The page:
HPE launches ‘world’s first’ solar-powered supercomputer Hikari to solve Zika virus

HPE building with sign

Hewlett Packard Enterprise (HPE) has joined forces with Texas Advanced Computing Center (TACC) to build what it claims is the world's first solar-powered supercomputer, dubbed Hikari.

HPE said that the computer is currently being used to calculate biology applications' in a bid to help solve the Zika virus crisis.

HPE claimed that it teamed with TAAC, as well as the New Energy and Industrial Technology Development Organization (NEDO) and NTT Facilities to ensure that Hikari did not require the huge amount of energy that traditional supercomputers usually require.

Nic Dube, chief technologist for high-performance computing at HPE suggested that Hikari is built using solar panels which are wired directly to the computer, meaning that it runs "on free energy, in the most efficient and sustainable way".

Traditional supercomputers produce a huge amount of heat, and the companies decided to use the Apollo 8000 warm water cooling system, which eliminates the need for Computer Room Air Handlers (CRAH). HPE claimed that this reduced the amount of cooling energy that would normally be required.

Dube explained that during the day, energy produced by the solar system feeds straight into the computer, while at night, when the photovoltaic array does not create energy, the Apollo system switched to an AC-based grid.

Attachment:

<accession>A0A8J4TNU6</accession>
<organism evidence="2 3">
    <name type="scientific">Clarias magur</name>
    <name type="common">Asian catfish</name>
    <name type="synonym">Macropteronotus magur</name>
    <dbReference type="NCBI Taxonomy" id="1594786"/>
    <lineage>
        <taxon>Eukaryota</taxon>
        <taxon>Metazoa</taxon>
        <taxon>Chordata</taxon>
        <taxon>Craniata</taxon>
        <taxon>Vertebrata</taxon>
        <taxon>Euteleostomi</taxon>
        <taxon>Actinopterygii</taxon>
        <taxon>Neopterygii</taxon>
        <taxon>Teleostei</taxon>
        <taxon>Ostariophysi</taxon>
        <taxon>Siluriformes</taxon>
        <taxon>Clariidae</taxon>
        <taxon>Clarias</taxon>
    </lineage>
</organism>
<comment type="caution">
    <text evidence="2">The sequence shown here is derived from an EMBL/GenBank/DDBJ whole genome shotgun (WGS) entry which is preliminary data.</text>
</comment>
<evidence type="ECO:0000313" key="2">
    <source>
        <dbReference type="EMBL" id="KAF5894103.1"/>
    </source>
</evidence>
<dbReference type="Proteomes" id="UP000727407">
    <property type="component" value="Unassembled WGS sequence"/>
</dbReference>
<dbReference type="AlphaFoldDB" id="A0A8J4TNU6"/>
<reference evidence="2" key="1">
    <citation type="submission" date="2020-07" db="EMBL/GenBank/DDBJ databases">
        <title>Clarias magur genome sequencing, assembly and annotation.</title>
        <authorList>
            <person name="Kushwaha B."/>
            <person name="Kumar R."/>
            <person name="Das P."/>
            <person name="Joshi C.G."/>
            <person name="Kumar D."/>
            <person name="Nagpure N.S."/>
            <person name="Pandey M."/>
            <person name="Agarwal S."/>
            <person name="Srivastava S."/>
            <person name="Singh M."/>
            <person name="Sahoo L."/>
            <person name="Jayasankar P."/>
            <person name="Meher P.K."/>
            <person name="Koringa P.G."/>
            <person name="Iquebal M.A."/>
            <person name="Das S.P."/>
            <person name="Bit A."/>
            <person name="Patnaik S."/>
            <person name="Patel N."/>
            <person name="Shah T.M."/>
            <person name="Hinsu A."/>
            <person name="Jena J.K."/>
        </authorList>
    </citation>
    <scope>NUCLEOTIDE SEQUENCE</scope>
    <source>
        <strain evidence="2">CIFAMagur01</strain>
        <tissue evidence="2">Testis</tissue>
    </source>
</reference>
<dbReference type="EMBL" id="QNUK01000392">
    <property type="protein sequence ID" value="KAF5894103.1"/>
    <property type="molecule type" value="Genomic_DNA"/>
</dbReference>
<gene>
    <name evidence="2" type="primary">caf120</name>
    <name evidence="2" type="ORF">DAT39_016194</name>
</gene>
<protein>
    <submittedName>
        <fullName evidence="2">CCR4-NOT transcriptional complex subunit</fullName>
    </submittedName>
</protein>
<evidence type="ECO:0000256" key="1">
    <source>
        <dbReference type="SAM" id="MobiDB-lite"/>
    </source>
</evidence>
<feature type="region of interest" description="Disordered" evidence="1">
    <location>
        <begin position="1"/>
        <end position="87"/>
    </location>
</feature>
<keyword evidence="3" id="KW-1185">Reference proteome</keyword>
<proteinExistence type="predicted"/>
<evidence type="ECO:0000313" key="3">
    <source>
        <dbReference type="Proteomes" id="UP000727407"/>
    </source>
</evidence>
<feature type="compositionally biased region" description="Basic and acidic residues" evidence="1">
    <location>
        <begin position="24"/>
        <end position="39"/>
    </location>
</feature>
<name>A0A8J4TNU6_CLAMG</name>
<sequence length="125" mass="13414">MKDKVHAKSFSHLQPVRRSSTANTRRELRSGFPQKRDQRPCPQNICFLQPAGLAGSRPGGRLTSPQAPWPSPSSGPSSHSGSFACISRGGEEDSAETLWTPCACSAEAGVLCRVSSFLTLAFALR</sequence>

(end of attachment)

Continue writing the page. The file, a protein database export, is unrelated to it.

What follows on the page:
The supercomputer runs on about 200,000 watts of DC power, and its other components include DC battery systems, DC air-conditioning, DC lighting, DC supply and solar panels.

HPE claimed that since the Hikari team launched the measurement phase at the end of August, more than 30% of the total power used by supercomputer was supplied by renewable energy sources.

Dan Stanzione, executive director of the Texas Advanced Computing Center has called on other companies to switch from using AC power to DC power in servers, adding that HPE had embraced the idea of investigating and exploring alternative technologies.

"Without their partnership, we could never have built one of the world's greenest supercomputers," he said.

Picture Credit: HPE